Swans claw way out of darkness
SYDNEY’S year has been a tale of two seasons, rounds 1-6 (The dark ages) and rounds 7-14 (The renaissance)
If the Swans beat Melbourne tonight they will be back on level pegging at 7-7 and at least temporarily in the eight.
It’s a situation which was unimaginable two months ago when lowly Carlton humbled them at the MCG. The fall from grace was complete, last time they had played at the G was on grand final day, now they were rock bottom and the only winless team in the competition.
The only consolation was they couldn’t fall any further and the only direction available was up. So how did they get here? The first thing was not panicking, John Longmire knew going into the season they were thin on talent and were in for a rough ride.
“There are the controllable and the uncontrollable and the uncontrollable was the injuries to senior players,” Longmire said.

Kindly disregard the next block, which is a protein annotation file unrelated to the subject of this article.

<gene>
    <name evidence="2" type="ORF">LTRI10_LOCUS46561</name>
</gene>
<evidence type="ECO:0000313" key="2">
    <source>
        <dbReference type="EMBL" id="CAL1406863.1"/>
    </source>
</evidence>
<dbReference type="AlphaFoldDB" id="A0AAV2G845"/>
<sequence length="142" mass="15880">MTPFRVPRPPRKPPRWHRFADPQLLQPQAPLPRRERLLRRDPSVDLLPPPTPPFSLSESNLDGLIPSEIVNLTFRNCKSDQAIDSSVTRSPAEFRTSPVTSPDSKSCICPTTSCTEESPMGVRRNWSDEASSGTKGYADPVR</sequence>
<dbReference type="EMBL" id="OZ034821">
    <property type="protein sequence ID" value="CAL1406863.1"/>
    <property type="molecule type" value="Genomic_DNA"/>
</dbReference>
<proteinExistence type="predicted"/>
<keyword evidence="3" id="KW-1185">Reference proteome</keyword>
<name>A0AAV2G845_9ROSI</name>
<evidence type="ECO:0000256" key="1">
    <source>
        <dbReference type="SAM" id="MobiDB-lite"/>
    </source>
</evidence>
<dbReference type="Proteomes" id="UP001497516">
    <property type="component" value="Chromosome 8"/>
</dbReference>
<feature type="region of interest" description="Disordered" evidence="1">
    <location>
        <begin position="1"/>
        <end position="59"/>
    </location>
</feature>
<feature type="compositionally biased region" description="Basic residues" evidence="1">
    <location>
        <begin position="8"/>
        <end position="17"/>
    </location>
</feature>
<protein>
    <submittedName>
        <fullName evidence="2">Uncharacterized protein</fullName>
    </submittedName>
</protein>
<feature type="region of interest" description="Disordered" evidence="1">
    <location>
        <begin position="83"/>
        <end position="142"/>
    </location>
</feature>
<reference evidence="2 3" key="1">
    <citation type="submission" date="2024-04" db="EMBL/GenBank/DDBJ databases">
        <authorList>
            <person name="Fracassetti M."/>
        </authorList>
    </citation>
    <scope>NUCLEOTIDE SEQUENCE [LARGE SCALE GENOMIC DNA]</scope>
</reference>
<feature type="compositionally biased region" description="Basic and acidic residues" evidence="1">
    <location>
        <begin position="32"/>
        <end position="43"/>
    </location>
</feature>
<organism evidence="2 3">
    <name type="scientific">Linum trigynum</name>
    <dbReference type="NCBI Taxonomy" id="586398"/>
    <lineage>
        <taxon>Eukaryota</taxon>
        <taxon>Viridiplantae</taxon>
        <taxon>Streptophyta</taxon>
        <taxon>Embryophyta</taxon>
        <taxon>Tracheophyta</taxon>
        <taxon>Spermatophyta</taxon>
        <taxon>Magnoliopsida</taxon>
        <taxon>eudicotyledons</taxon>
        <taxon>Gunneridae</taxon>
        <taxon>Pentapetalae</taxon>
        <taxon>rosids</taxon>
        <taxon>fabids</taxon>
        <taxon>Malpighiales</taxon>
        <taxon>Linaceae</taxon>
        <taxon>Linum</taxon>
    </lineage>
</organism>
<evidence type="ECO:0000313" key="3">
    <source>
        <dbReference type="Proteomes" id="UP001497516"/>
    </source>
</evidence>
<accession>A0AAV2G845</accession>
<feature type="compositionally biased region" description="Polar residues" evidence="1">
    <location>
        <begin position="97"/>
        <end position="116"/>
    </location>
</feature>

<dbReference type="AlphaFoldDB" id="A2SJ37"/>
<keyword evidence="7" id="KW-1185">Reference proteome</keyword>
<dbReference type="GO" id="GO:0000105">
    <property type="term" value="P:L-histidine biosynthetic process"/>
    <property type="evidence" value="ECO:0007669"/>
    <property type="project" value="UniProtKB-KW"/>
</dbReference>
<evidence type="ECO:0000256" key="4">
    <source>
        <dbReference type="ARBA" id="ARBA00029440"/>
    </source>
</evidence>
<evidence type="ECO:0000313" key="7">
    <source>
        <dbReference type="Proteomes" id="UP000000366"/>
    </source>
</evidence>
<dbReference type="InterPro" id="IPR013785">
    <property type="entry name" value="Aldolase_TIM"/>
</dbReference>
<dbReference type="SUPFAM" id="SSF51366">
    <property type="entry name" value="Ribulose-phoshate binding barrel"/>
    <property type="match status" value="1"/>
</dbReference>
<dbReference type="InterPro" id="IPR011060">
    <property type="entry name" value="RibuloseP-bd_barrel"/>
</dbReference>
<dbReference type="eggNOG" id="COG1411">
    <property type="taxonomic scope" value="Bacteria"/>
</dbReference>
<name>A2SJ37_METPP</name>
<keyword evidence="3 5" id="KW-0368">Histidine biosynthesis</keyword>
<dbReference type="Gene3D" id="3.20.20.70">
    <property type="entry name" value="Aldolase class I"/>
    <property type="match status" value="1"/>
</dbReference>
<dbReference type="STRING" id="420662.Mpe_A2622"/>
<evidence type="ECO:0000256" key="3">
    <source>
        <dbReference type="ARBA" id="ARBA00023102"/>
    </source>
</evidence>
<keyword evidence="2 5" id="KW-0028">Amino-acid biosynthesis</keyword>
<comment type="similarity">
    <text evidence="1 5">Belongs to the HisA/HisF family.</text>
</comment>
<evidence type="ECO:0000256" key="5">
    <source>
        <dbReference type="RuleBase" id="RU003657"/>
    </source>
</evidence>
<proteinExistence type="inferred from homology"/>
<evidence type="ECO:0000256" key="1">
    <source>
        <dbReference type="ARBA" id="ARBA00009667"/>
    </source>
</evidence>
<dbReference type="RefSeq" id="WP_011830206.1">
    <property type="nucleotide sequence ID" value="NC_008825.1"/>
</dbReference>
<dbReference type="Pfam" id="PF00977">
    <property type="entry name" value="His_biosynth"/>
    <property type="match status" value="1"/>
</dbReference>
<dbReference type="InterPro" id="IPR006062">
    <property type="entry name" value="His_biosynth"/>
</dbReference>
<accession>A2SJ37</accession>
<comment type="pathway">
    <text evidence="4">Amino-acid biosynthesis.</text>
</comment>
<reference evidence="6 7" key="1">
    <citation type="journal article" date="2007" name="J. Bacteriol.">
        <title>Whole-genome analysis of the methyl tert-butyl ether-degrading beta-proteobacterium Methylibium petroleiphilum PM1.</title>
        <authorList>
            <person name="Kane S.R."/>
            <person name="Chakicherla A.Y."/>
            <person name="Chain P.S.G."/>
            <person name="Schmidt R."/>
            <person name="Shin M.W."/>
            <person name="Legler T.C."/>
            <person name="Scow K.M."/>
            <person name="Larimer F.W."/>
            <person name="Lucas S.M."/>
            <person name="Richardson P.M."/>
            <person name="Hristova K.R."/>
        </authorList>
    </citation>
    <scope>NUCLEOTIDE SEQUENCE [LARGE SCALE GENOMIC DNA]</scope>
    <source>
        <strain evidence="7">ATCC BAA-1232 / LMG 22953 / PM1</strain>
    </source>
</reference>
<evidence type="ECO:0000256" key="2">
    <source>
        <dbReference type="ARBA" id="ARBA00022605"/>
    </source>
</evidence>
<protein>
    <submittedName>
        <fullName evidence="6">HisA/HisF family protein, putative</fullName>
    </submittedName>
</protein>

“We openly discussed that going into the season and we know it was going to be a problem and it was always going to be a tough start for us. It was tougher than we hoped but we understood where we’re at and in the end it’s a reminder we need to bring our best every week regardless of who’s playing.”
The charge back to the top has been led by the team’s barometer Josh Kennedy, Luke Parker and Dan Hannebery.
Former Swans and most recently Melbourne coach Paul Roos says the engine room will be where tonight’s contest is decided.
“Melbourne’s work around the ball is getting more and more consistent,” Roos said.
“You have to do that against Sydney and if you don’t you’re in massive trouble. They are more ready to take on Sydney than they have been in the past. We weren’t consistent enough in the past. A lot of games are decided on pure talent when it’s so close, Josh Kennedy was a perfect example last week against Essendon. That’s where Melbourne have caught up. Talented players can make things out of nothing.”
CLIMBING UP: Josh Kennedy and Luke Parker have been key players in the Swans’ change of form.